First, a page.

Bank bailout batters UK finances, job losses mount

LONDON - European governments offered more help to stricken banks on Wednesday while a bank bailout put UK public finances on track for their worst year since records began after World War Two.

By (Reuters)

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Published: Wed 21 Jan 2009, 7:51 PM

Last updated: Sun 5 Apr 2015, 10:25 PM

Shares fell on deepening fears that top financial institutions would not survive the worsening economic crisis and job losses mounted.

Belgium is planning a second round of financing for banks and France and Germany also offered more help, but the prospect that more dramatic intervention will be needed as economies tip into recession tugged the European banks index to a 16-year low.

British banks led the fall, with Barclays crashing 20 percent to 58 pence and Lloyds Banking Group down 15 percent at 38p on worries they and RBS could need more state help or be fully nationalised.

The bank bailouts dealt a major blow to Britain’s public finances as the recapitalisation of ailing Royal Bank of Scotland blew out the deficit to its highest on record in December.

The data dealt a blow to sterling which hit a 7-1/2 year-low against the dollar on the view the ailing UK financial sector would keep the economy weak despite bank bailouts, fiscal stimulus and interest rate cuts.

The Office for National Statistics said the public sector posted a net cash requirement of 44.2 billion pounds ($62 billion) last month, its highest on record. Almost half was due to the government’s recapitalisation of RBS.

“There are a lot of jitters in the financial markets, and it’s taking its toll on currencies which have stressed capital financing needs and which are particularly exposed to financial sector weakness,” said Phyllis Papadavid, currency strategist at Societe Generale in London.

Britain launched a second bank rescue plan on Monday.


In more evidence that economies are not responding government measures, Germany said its economy would contract by 2.25 percent this year, sinking into its deepest recession since World War Two.

Fourth-quarter GDP data on Friday are expected to confirm Britain is in recession for the first time since 1992.

Redundancies gathered pace as banks pull credit lines, forcing companies to take harsh cost-saving measures.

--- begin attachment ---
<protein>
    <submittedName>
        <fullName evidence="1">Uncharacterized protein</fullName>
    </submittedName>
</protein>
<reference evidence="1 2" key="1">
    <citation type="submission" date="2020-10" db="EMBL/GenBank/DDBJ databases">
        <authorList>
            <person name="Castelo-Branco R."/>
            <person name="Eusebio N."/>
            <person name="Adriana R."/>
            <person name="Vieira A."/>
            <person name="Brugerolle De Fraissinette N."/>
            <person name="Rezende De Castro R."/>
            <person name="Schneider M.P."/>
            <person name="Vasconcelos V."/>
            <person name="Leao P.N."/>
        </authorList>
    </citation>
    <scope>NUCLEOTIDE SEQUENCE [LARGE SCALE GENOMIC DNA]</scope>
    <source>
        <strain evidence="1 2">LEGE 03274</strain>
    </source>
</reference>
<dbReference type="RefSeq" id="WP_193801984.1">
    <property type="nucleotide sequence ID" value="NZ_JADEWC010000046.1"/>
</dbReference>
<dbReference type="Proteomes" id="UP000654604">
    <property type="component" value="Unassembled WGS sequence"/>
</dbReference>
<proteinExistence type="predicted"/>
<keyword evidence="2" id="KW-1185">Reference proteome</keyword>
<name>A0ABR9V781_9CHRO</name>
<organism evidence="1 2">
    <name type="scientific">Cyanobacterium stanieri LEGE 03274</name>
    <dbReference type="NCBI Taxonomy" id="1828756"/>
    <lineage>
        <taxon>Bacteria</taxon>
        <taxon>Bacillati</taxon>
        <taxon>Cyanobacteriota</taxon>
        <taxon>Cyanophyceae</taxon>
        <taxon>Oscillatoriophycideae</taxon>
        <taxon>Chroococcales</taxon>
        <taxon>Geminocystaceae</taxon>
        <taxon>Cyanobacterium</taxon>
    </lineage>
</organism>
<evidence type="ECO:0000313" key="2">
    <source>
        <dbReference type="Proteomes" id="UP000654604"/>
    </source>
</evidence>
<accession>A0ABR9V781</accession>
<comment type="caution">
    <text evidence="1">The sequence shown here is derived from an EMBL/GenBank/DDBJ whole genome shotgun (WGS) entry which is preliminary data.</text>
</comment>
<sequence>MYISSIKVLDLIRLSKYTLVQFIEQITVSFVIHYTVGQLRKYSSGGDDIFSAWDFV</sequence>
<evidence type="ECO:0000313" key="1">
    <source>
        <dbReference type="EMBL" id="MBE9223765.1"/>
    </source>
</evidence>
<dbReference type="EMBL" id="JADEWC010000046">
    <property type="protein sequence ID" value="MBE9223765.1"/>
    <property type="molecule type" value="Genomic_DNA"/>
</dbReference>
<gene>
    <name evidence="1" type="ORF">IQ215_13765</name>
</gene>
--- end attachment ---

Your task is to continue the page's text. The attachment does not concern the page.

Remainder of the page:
The number of Britons out of work is approaching two million, and the world’s largest miner, BHP Billiton Ltd/Plc, said it would cut 6 percent of its work force as it battles a collapse in commodity prices.

BHP’s announcement added to the dim outlook for metals and helped push copper and aluminium prices down around 2 percent on Wednesday.

Copper, used in power and construction and a gauge of economic activity, has fallen more than 60 percent since record highs last July as the financial crisis hurts demand.

Global oil demand is also seen contracting, more sharply than previously expected, by 430,000 barrels per day in 2009 to 85.43 million bpd, according to a Reuters poll. This is a significant shift from a Reuters poll in November.

The International Monetary Fund warned it would sharply cut growth forecasts this month and the world would not return to strong growth for two or three years.

“Things are not improving,” IMF Managing Director Dominique Strauss-Kahn said in an interview with the BBC. The IMF’s last forecast was “not that good” and a new forecast, to be released in a few days, would be “even worse”, he said.

In a bid to soften the blow of the financial crisis on its lenders and borrowers, the Australian government said it would help businesses starved for credit and extend a ban on short selling of financial stocks.

Bank of England Governor Mervyn King late on Tuesday said the central bank was considering buying high quality assets such as corporate bonds and commercial paper to free up capital and boost lending to ease the credit crunch.

On a more positive note, German Economy Minister Michael Glos said he expected economies to improve by 2010 and European Central Bank President Jean-Claude Trichet played down the threat of deflation.

“There is presently no threat of deflation,” Trichet told a committee of the European Parliament.

“We are currently witnessing a process of disinflation, driven in particular by a sharp decline in commodity prices....It is a welcome development.”

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